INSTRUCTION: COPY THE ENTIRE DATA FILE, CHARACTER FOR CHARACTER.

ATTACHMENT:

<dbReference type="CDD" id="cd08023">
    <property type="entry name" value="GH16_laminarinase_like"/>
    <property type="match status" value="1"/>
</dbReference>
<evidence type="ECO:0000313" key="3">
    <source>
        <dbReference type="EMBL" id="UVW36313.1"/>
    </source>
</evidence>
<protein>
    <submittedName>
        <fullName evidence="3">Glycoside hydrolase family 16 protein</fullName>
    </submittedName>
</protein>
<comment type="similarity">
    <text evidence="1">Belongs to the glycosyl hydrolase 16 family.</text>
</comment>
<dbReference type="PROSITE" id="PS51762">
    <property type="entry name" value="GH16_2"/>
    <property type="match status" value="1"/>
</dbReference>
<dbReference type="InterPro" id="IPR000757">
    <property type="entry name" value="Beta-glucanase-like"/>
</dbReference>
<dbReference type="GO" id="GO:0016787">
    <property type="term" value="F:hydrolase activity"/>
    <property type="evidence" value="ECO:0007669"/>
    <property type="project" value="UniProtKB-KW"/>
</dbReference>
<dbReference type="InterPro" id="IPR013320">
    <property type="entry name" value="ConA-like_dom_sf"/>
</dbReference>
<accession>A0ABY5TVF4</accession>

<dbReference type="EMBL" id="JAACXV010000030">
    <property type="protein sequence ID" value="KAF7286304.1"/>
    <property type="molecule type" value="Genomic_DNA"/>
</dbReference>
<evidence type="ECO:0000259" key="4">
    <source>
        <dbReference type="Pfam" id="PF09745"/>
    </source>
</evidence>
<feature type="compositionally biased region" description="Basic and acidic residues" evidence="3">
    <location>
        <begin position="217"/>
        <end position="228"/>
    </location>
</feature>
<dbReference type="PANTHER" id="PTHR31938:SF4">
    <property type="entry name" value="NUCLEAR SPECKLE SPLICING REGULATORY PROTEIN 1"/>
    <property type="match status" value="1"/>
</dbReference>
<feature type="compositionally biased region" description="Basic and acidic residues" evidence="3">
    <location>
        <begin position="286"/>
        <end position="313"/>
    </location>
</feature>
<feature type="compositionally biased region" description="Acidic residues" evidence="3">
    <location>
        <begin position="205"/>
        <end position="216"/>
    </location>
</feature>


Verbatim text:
<dbReference type="CDD" id="cd08023">
    <property type="entry name" value="GH16_laminarinase_like"/>
    <property type="match status" value="1"/>
</dbReference>
<evidence type="ECO:0000313" key="3">
    <source>
        <dbReference type="EMBL" id="UVW36313.1"/>
    </source>
</evidence>
<protein>
    <submittedName>
        <fullName evidence="3">Glycoside hydrolase family 16 protein</fullName>
    </submittedName>
</protein>
<comment type="similarity">
    <text evidence="1">Belongs to the glycosyl hydrolase 16 family.</text>
</comment>
<dbReference type="PROSITE" id="PS51762">
    <property type="entry name" value="GH16_2"/>
    <property type="match status" value="1"/>
</dbReference>
<dbReference type="InterPro" id="IPR000757">
    <property type="entry name" value="Beta-glucanase-like"/>
</dbReference>
<dbReference type="GO" id="GO:0016787">
    <property type="term" value="F:hydrolase activity"/>
    <property type="evidence" value="ECO:0007669"/>
    <property type="project" value="UniProtKB-KW"/>
</dbReference>
<dbReference type="InterPro" id="IPR013320">
    <property type="entry name" value="ConA-like_dom_sf"/>
</dbReference>
<accession>A0ABY5TVF4</accession>

<dbReference type="EMBL" id="JAACXV010000030">
    <property type="protein sequence ID" value="KAF7286304.1"/>
    <property type="molecule type" value="Genomic_DNA"/>
</dbReference>
<evidence type="ECO:0000259" key="4">
    <source>
        <dbReference type="Pfam" id="PF09745"/>
    </source>
</evidence>
<feature type="compositionally biased region" description="Basic and acidic residues" evidence="3">
    <location>
        <begin position="217"/>
        <end position="228"/>
    </location>
</feature>
<dbReference type="PANTHER" id="PTHR31938:SF4">
    <property type="entry name" value="NUCLEAR SPECKLE SPLICING REGULATORY PROTEIN 1"/>
    <property type="match status" value="1"/>
</dbReference>
<feature type="compositionally biased region" description="Basic and acidic residues" evidence="3">
    <location>
        <begin position="286"/>
        <end position="313"/>
    </location>
</feature>
<feature type="compositionally biased region" description="Acidic residues" evidence="3">
    <location>
        <begin position="205"/>
        <end position="216"/>
    </location>
</feature>